The 70-page complaint out of New York’s Western District claims Fisher-Price and Mattel’s marketing of the Rock ‘n Play as a product that could help infants sleep at a comfortable incline through the night was dangerously false and misleading. In fact, the product, the case argues, is inherently unsafe and not at all fit for its intended use.
According to the lawsuit, the way an infant is positioned at a 30-degree incline in the Rock ‘n Play “significantly increased the risk” that the child’s head will tilt into a dangerous position that could constrict the baby’s windpipe and/or cause the head and face to become pressed against the padded side of the product, blocking airflow. The defendants’ suggestion for parents to keep babies strapped into the Rock ‘n Play, the case continues, is also problematic:
“In addition, because Defendants advise parents to keep babies strapped in restraints overnight while sleeping on an incline, the Rock ’n Play Sleeper increases the infant’s risk of developing flat head (plagiocephaly) and twisted neck (torticollis) syndromes, conditions that often require babies to wear expensive head-molding helmets and undergo physical therapy.”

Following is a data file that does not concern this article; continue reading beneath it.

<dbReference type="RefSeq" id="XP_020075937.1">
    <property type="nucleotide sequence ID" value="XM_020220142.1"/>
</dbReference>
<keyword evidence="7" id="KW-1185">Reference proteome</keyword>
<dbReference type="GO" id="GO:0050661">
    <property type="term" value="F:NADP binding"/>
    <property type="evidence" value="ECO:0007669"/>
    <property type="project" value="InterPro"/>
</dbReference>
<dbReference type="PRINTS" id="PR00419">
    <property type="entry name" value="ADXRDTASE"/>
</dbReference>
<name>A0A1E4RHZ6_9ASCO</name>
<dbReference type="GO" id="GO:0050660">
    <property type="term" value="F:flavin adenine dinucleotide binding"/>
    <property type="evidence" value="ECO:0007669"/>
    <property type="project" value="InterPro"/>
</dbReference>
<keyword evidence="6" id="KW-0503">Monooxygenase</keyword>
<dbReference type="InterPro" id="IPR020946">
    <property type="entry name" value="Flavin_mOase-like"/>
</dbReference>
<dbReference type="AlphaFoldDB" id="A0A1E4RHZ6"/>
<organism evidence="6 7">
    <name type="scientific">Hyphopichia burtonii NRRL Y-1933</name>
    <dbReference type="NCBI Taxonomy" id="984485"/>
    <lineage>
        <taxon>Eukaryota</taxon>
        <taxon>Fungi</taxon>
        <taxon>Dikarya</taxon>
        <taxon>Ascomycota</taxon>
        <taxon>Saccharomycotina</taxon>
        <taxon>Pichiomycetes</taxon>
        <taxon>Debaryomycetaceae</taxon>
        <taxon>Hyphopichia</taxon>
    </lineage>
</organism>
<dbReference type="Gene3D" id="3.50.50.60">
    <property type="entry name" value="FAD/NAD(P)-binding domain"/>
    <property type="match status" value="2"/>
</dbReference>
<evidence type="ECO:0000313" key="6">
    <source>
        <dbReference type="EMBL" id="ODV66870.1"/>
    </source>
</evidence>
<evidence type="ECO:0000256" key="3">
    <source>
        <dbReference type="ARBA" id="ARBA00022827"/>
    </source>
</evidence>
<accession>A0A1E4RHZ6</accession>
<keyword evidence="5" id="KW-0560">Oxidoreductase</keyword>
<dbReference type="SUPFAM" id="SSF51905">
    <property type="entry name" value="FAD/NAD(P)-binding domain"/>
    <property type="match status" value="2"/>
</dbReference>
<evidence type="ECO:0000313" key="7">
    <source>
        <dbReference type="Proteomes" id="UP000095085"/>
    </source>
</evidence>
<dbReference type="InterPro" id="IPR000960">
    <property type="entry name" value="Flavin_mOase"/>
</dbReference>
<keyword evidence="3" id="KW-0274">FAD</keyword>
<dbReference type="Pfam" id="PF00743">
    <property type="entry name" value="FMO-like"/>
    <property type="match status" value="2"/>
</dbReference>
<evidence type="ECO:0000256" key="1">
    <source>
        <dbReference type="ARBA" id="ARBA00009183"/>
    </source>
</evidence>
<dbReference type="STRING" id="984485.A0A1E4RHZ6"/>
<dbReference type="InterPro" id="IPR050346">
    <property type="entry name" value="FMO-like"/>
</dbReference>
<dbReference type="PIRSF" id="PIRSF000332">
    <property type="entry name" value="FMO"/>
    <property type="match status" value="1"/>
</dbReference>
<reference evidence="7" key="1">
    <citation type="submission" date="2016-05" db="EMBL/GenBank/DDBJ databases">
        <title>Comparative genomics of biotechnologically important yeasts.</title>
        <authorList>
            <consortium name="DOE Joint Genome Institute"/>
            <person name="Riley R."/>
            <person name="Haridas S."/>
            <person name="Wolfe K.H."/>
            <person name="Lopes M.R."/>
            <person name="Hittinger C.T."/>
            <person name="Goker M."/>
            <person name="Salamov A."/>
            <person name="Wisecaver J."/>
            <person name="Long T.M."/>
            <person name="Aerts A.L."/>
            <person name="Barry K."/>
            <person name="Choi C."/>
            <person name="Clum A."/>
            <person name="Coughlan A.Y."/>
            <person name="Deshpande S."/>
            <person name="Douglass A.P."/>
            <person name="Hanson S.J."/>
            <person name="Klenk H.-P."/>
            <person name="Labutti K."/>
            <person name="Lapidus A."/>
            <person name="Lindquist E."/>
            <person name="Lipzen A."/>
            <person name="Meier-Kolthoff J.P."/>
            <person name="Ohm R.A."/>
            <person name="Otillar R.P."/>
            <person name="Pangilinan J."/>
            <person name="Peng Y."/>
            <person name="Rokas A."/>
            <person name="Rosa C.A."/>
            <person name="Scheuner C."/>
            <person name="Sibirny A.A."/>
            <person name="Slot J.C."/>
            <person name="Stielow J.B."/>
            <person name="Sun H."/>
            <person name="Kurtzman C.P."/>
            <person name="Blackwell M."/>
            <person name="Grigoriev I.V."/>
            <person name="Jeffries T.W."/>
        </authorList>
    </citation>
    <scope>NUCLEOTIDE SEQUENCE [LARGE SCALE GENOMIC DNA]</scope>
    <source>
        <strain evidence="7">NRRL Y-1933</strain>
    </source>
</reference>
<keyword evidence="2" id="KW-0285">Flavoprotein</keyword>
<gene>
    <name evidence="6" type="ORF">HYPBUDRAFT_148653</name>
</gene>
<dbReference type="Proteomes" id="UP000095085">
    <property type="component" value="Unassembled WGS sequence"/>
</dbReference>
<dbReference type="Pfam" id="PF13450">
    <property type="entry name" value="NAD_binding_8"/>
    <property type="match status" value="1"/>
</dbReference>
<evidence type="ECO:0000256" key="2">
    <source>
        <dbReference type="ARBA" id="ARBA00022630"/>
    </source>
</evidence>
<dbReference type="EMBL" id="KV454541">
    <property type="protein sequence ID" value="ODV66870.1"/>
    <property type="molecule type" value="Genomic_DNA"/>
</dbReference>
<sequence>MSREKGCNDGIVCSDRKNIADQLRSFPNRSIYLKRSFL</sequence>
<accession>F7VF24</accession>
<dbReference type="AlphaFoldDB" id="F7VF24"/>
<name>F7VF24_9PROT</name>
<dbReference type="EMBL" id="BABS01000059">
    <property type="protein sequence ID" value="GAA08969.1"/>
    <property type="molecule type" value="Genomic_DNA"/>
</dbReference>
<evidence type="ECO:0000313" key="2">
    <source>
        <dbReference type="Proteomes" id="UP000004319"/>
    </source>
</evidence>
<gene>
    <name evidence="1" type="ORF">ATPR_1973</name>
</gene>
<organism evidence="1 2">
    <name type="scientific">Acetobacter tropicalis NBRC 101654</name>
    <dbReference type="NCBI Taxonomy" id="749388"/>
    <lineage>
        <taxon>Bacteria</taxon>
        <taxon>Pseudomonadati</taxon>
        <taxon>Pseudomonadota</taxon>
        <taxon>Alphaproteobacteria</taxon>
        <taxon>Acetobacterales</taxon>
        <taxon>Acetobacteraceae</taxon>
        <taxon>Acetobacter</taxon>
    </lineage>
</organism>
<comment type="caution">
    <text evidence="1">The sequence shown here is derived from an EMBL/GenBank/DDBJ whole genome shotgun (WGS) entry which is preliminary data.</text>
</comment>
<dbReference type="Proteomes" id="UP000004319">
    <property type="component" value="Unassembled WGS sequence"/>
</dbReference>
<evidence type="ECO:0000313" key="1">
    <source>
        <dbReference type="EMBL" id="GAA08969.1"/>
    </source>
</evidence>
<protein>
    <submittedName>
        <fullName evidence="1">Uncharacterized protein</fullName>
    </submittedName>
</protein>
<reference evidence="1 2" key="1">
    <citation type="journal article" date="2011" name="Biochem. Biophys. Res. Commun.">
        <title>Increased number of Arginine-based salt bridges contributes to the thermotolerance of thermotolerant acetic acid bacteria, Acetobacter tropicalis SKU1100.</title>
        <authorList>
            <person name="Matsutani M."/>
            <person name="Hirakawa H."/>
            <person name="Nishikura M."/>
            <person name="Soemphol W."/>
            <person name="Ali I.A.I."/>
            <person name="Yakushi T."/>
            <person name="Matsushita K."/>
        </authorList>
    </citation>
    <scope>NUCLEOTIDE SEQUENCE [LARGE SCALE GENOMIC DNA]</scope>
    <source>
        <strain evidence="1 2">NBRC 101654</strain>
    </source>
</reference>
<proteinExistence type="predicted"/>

Fisher-Price and Mattel, the lawsuit alleges, knew about the Rock ‘n Play’s risks while it was on the market yet ignored all such concerns, as well as “at least 32 infant deaths” and “upwards (sic) of 700 injuries” that have been linked to the sleeper, while insisting the product was suitable for infants to sleep in.
Despite the voluntary recall of the Rock ‘n Play on April 12, 2019, Fisher-Price has apparently stuck by its claim that the product is safe. The lawsuit cites a statement from Fisher-Price General Manager Chuck Scothon, who said the company stands by the safety of its product yet recalled the Rock ‘n Play after hearing of “reported incidents in which the product was used contrary to the safety warnings and instructions."
On the recall itself, the lawsuit argues that it’s simply not enough because it “unfairly limits full reimbursement” for those who owned the Rock ‘n Play for six months or less. Parents who owned the Rock ‘n Play for more than six months are to receive a voucher “for a Fisher-Price product” to be selected from a list of products provided by the company.